Yet I find it almost impossible to do so in normal terms.... [The problem] is that I myself perhaps am unable to understand her. Or it may be that I've lived though a period of such political and social disintegration that it is hard for me to conceive that some coherent explanation would emerge from such disparate and anarchistic opposing elements. In this context, a statement by Borges is, I think, useful. Borges remarked, some thirty years ago, that the Argentine is not a citizen but an inhabitant; that he lacks an idea of the nation where he resides, but views it as a territory which, owing to its wealth, can be exploited rapidly.

Timerman recalls that Argentina, since the late 19th century when the first Yiddish-language settlers arrived from Eastern Europe, had been perceived as a Promised Land of sorts. Intellectuals such as Alberto Gerchunoff dreamed of a society where Jews would not only be accepted but where they would become active participants in the civil dialogue. But already in 1919 a pogrom, known as la semana trágica ("the tragic week"), crushed those utopian aspirations. From then on, the dream shattered repeatedly as one coup d'état after another crippled the hopes of the population. The land of milk and honey became the land of sour grapes. "We'll show the Nazis how to do things," an Argentine officer says while handling a Jewish prisoner. And adds: "Don't worry, you only die once."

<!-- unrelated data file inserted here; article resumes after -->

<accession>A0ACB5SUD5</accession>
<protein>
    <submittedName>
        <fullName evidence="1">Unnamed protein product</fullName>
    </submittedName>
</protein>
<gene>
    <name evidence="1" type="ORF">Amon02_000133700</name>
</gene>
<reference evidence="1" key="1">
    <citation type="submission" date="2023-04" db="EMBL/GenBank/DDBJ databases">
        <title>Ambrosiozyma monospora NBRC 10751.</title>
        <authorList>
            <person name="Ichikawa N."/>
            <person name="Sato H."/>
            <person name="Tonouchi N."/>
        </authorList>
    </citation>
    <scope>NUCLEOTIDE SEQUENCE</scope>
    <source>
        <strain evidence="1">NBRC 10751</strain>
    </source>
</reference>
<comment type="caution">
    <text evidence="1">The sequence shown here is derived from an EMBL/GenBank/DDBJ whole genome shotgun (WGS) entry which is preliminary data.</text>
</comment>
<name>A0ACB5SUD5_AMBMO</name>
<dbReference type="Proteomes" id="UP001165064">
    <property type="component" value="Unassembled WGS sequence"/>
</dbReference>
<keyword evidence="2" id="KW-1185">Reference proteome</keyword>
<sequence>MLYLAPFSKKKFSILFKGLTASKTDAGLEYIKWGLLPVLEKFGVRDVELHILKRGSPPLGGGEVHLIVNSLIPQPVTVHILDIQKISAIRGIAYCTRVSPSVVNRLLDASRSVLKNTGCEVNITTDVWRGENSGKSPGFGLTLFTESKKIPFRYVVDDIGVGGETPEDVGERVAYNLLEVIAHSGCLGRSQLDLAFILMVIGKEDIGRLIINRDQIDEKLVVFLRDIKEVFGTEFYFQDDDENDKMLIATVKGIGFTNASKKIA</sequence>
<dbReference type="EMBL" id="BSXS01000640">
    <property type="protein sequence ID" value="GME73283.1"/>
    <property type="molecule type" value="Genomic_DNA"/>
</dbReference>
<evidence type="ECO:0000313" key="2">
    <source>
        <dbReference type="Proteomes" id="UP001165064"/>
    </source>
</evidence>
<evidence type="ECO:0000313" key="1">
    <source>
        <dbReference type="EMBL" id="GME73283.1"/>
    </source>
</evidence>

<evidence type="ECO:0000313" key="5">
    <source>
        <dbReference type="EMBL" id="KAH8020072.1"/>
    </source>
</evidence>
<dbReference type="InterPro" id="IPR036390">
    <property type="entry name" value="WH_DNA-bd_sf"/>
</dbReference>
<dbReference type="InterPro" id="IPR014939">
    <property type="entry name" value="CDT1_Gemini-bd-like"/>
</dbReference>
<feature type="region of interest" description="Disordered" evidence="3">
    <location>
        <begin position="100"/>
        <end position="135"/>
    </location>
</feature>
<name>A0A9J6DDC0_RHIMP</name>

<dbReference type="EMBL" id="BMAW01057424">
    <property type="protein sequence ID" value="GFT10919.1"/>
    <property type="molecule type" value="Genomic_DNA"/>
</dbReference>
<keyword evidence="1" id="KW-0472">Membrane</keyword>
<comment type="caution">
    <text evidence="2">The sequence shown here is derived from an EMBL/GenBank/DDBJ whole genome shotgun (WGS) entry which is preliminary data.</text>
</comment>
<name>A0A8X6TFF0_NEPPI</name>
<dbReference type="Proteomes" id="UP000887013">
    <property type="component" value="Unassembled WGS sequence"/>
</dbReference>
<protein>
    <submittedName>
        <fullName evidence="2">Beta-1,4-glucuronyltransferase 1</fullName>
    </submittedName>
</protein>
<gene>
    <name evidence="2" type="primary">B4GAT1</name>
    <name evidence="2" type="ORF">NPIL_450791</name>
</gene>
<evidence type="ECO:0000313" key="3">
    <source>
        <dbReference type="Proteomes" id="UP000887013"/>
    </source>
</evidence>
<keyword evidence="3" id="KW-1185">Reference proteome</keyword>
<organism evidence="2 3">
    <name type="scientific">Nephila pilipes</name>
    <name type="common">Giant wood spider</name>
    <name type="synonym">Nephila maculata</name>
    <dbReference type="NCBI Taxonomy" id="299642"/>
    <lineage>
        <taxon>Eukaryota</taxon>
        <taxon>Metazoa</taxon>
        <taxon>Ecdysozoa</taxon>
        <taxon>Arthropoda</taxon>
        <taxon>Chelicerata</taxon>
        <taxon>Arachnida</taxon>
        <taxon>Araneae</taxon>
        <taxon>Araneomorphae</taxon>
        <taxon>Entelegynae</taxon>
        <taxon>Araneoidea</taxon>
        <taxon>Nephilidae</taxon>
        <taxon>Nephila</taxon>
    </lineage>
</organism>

The critic Howard M. Fraser once stated that the touchstone of Timerman's work is the uprootedness of the Jewish tradition "brought about by centuries of wandering in the diaspora." In the end, he portrays himself as a transhistorical Jew, whose mission is to enhance tolerance around him. He stumbles at times but comes back to his senses. "Was it inevitable for me to die like this?" Timerman asks himself. "Yes, it was inevitable," he replies. "Was it what I desired? Yes, it was what I desired. Wife, children, I love you. Adiós..." But he changes his mind. He convinces himself that his obligation — his only obligation — is to survive and become a witness. No room for tenderness, for "tenderness, is the enemy," Timerman states. "The intoxication of tenderness is tantamount to death."

Upon his release, Timerman authored a polemical critique of Israel's invasion of Lebanon, as well as autobiographical volumes of reportage on Chile and Cuba. After Raúl Alfonsín came to power, he returned home with his wife. By then he was seen as a statesman, with local and international honors regularly bestowed on him until his death by a heart attack in 1999.

Jean-Paul Sartre believed in a dialectical relationship between antisemites and Jews: Both exist thanks to the other. The thesis might be flawed, but it applies to Timerman, an assimilated Jew whose victimizers turned him into a symbol of survival that is, to a degree, the voice of the approximately 1,500 Jewish desaparecidos in Argentina. Their death and his anguish he turns into fortitude.

Ilan Stavans is the Lewis-Sebring professor in Latin American and Latino culture at Amherst College. His memoir, "On Borrowed Words," will be issued in paperback in August by Penguin.